The great challenge facing us today is to learn once again how to talk to one another, not simply how to generate and consume information. The latter is a tendency which our important and influential modern communications media can encourage. Information is important, but it is not enough. All too often things get simplified, different positions and viewpoints are pitted against one another, and people are invited to take sides, rather than to see things as a whole.
We naturally think from our own perspective, from a point of view which tends to privilege our position. Fairness implies the treating of all relevant viewpoints alike without reference to one's own feelings or interests. Because we tend to be biased in favor of our own viewpoint, it is important to keep the standard of fairness at the forefront of our thinking. This is especially important when the situation may call on us to see things we don't want to see, or give something up that we want to hold onto.
We have seen the civil rights movement insist on re-writing many of the textbooks in our universities and schools. The labor unions likewise insist that textbooks be fair to the viewpoints of organized labor. Other interested citizens groups have not hesitated to review, analyze and criticize textbooks and teaching materials.
Lewis F. Powell, Jr.
Growth seems to evolve from a narrow-minded, constricted worldview (selfish) to an ever-more-encompassing worldview (multiperspective caring). To put it simply, the more self-centered you are, the lower you tend to land on these scales, while the more perspectives you can entertain-the more empathy you can show and the better your ability to see things from a variety of viewpoints-the higher you land on these scales.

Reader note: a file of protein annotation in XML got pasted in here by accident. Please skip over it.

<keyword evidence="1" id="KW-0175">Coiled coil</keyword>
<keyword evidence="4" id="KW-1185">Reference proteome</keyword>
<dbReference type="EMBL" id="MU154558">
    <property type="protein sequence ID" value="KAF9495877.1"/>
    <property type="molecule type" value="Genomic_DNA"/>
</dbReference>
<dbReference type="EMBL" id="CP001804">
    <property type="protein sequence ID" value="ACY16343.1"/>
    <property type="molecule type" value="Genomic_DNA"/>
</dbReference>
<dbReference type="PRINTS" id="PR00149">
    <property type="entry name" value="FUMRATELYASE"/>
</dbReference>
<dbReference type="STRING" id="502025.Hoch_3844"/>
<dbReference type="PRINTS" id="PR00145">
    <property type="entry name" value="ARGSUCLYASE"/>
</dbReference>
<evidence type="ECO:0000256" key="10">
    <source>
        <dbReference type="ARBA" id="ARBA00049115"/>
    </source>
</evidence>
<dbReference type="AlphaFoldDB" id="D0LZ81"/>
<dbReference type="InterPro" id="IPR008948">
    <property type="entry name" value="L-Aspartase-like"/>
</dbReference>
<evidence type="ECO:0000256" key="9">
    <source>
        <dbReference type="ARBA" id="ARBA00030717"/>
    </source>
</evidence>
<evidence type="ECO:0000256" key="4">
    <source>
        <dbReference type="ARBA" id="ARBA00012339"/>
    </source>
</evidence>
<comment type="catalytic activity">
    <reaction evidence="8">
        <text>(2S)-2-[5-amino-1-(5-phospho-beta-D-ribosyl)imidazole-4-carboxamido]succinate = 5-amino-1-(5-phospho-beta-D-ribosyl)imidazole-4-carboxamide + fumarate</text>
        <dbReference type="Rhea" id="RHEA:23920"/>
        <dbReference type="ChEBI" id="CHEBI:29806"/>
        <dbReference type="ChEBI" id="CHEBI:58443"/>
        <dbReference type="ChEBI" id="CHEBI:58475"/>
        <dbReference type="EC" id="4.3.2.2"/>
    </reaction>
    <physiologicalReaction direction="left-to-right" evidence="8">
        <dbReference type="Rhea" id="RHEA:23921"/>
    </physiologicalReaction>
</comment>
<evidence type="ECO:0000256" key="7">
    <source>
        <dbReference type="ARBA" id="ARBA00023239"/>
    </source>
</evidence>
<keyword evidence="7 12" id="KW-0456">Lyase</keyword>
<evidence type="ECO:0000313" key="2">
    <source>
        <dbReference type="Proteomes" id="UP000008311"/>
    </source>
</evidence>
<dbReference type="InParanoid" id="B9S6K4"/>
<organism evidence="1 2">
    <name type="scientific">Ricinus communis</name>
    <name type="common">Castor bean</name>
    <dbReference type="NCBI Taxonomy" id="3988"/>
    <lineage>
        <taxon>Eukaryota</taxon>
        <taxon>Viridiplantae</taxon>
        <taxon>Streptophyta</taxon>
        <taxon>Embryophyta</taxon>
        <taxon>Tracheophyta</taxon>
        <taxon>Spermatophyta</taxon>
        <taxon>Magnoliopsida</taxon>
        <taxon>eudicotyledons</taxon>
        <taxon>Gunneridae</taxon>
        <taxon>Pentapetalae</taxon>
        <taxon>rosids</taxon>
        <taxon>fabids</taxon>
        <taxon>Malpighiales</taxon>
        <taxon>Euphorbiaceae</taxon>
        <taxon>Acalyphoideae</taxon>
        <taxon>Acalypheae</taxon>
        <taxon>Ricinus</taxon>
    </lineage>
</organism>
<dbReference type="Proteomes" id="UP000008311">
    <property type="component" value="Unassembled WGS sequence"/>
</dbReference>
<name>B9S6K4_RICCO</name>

Self-righteousness and presumptive moral judgments pose a great danger in the political arena. To become convinced of the divine infallibility of one's personal predilections on a secular political issue is to play God, to assume to oneself the attributes of deity. It cultivates an arrogant intolerance of dissenting viewpoints and relegates one's political adversaries to the category of evil per se.
The most effective learning takes place in the classroom, where you can easily raise your hand, engage in spontaneous discussions with classmates and faculty, turn to the person next to you to ask for clarification, or approach the professor after class or during office hours to ask questions or exchange viewpoints in a way that practically guarantees an instant response and is not constrained by typing, software interfaces, or waiting for a response.